The hotel business is highly competitive, but Marriott International (NASDAQ: MAR) hasn't hesitated to take steps to become one of the most successful in the world. Deciding three years ago to make a major acquisition of Starwood Hotels & Resorts was an aggressive move, but it's proven to be extremely valuable for the combined company, as Marriott has been able to build up even larger economies of scale. Now that the integration of Starwood has largely run its course, Marriott is in a position to consider further strategic moves even as the industry starts to face the reality of weakening economic conditions across much of the globe.
Coming into Friday's first-quarter financial report, Marriott investors were prepared to deal with flat earnings and relatively modest revenue growth. Marriott's results were mixed on those scores, but the hotel specialist still has the confidence it'll need to weather the coming storm and thrive in the long run.
Marriott stays the course
Marriott's first-quarter results demonstrated the hotel company's ability to do well even under subpar conditions. Gross fee revenue climbed 6% to $895 million, although total revenue including cost reimbursements moved higher by less than 1% to $5.01 billion. Adjusted net income actually eased lower by 1% to $482 million, but Marriott's stock repurchases helped boost adjusted earnings per share to $1.41, topping the consensus forecast among investors for flat performance of $1.34 per share.
Marriott's fundamental metrics also reflected this relatively sluggish environment. Worldwide comparable revenue per available room, or RevPAR, gained 1.1%, slowing slightly from its recent performance in past quarters. Within North America, comparable RevPAR picked up 0.8%, while international growth in the metric slowed to just 1.9%, about half what it managed in the fourth quarter of 2018.
Marriott did a good job of boosting its fee income for the period. Base management and franchise fees rose 6% on modest unit growth and higher credit card branding fees. Incentive management fees rebounded from poor performance three months ago, rising 5% on strength in North American full-service hotel properties. Yet lower termination fees cost Marriott in its "other" revenue category, which weighed on overall sales growth.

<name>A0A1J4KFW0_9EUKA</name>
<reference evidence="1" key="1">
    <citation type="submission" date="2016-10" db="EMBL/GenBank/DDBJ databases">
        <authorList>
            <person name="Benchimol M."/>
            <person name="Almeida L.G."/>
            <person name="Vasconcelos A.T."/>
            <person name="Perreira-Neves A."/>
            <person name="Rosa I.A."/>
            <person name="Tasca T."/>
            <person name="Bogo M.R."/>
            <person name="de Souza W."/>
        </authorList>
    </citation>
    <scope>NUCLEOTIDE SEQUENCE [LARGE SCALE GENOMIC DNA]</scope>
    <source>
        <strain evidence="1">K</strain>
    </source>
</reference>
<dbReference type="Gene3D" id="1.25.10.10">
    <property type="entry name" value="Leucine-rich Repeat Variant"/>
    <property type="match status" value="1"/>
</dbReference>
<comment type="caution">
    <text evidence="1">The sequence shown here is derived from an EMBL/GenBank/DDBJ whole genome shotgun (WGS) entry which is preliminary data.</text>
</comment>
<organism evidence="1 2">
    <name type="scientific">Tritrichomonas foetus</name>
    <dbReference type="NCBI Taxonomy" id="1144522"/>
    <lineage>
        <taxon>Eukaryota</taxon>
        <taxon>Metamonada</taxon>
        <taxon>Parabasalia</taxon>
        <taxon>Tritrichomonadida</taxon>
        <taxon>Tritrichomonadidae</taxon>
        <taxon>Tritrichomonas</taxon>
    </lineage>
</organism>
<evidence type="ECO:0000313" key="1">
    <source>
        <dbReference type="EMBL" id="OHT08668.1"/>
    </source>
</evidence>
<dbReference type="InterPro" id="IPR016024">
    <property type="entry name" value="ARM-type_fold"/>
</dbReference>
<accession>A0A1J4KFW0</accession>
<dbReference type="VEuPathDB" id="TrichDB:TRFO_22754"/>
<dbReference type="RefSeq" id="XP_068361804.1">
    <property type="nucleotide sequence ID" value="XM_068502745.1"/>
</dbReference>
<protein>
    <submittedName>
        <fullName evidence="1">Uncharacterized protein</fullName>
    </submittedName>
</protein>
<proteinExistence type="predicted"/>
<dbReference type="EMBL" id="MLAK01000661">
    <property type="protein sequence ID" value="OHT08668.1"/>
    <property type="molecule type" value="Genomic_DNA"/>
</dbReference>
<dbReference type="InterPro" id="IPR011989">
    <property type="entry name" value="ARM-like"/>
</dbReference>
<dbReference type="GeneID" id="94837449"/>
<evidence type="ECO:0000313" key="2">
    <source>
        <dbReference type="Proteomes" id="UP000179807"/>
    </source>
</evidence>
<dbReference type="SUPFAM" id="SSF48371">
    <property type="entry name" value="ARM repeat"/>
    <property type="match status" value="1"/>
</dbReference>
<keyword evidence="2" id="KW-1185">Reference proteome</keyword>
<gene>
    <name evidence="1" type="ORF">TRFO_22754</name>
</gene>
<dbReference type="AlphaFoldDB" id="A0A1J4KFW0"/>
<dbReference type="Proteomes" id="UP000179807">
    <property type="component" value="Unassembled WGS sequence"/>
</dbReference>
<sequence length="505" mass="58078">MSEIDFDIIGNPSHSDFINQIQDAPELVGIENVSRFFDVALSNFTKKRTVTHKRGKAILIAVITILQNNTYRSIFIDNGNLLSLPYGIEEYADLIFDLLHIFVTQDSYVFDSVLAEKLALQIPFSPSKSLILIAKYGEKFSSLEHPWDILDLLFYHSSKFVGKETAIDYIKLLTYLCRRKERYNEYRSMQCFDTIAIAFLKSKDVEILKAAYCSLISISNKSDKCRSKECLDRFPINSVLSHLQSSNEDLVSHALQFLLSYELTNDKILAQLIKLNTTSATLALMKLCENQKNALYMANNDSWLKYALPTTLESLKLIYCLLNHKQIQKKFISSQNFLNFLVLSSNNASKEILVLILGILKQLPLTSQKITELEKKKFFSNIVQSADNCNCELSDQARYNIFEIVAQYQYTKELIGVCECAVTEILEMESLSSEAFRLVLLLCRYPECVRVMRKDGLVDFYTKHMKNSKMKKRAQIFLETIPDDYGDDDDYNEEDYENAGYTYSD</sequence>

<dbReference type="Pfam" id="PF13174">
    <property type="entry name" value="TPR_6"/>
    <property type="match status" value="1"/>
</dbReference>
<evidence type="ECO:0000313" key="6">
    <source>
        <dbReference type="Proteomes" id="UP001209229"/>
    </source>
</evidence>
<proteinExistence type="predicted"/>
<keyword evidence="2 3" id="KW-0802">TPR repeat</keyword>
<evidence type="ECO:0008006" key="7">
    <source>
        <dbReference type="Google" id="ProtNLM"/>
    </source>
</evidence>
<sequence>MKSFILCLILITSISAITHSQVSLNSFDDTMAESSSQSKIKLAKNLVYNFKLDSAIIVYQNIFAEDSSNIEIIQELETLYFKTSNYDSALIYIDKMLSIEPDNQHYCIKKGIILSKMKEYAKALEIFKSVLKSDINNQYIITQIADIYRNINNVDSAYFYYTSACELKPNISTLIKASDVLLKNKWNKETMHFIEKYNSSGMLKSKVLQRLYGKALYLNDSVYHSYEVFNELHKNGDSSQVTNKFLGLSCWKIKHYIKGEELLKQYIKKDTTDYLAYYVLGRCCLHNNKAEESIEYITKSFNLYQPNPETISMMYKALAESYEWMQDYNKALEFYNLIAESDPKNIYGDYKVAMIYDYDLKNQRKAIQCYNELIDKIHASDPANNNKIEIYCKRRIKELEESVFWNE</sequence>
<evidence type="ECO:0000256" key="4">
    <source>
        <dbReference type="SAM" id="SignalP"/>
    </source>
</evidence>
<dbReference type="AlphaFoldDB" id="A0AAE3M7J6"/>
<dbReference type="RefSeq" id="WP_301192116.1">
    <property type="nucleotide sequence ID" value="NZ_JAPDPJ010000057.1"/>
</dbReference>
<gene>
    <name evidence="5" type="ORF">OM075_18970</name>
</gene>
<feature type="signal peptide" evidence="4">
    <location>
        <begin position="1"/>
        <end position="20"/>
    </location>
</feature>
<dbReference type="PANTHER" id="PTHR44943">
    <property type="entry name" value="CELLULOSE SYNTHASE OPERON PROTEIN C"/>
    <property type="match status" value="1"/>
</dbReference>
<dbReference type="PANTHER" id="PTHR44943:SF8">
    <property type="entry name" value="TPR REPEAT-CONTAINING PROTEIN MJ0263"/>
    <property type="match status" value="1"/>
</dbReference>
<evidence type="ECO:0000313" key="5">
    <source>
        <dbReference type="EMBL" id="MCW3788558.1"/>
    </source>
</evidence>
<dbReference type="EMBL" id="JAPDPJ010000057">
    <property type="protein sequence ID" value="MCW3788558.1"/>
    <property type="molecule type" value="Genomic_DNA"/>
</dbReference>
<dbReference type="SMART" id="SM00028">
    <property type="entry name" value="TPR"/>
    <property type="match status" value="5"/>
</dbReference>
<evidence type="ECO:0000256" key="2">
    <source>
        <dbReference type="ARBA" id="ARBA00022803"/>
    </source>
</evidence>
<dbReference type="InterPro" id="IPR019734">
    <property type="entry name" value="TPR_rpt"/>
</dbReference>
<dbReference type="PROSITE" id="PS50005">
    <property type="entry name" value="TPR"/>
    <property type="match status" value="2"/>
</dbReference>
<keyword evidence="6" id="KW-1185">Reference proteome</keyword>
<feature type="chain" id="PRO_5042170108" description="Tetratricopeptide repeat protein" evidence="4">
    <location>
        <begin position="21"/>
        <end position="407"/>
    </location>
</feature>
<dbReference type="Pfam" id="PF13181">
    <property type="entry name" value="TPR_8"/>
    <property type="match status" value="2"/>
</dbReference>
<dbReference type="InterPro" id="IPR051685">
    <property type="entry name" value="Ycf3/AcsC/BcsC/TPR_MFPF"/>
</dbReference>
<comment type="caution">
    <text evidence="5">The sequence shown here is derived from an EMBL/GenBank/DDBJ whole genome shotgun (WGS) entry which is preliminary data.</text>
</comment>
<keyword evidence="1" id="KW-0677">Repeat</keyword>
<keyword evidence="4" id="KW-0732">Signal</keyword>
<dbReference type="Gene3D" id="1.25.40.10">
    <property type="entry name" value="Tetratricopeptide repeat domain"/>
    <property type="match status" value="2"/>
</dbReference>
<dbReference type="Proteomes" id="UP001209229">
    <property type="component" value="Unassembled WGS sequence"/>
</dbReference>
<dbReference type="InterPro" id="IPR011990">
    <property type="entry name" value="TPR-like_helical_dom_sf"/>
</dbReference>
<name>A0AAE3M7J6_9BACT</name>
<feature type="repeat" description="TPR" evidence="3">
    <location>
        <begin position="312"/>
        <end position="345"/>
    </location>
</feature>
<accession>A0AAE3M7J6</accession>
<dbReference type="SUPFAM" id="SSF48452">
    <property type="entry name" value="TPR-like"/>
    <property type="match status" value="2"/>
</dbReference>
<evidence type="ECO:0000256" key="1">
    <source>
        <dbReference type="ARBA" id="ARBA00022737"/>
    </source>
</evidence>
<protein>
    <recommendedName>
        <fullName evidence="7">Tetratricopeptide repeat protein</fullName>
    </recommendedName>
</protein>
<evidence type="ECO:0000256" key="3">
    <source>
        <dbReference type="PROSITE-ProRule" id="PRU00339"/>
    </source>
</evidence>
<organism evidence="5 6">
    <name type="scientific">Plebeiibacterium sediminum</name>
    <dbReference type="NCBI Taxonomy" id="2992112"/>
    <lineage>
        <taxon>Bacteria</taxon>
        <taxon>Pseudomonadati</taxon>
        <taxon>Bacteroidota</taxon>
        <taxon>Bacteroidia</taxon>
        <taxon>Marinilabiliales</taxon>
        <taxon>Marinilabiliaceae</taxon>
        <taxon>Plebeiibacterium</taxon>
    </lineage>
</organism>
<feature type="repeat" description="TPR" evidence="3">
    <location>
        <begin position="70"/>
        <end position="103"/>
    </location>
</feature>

The hotel chain did keep growing its network. Marriott added 114 properties with almost 19,000 rooms during the quarter, bringing its total count to more than 7,000 properties with 1.33 million rooms. The hotel specialist sees further growth ahead, with a pipeline that includes about 2,850 properties and 475,000 rooms.
What's next for Marriott?
CEO Arne Sorenson tried to see positives in the results. "Our results in the first quarter highlight the resiliency of our business model," Sorensen said, "and the strength of our brands." The CEO pointed to better margins and greater cost synergies as helping to offset higher labor costs and modest growth conditions.
Marriott's guidance recognizes the environment the hotel company is in. For the second quarter, worldwide comparable RevPAR should grow 1% to 3%, with 1% to 2% growth in North America and 2% to 4% gains elsewhere. Gross fee revenue of $990 million to $1.01 billion would be 4% to 6% higher than in the year-ago period. Earnings are expected to come in at $1.52 to $1.58 per share, however, which would be 9% to 12% weaker than the second quarter of 2018's bottom line.
For the most part, Marriott made only minor changes to its 2019 guidance. The company still sees worldwide growth of RevPAR of 1% to 3%, although it boosted its growth projections for gross fee revenue by a percentage point to between 6% and 8%, leading to a range of $3.845 billion to $3.925 billion. New projections for earnings of $5.97 to $6.19 per share for the full year were about $0.10 per share higher than the previous forecast -- even though it would still bring the bottom line in below 2018's final $6.21 per share figure.
Marriott investors didn't seem entirely comfortable with those numbers, and the stock fell 3% in pre-market trading following the announcement. Yet with a long-term perspective, Marriott is willing to go through difficult conditions without panicking, and that should reassure shareholders that it will be able to thrive over the course of the next business cycle and beyond.
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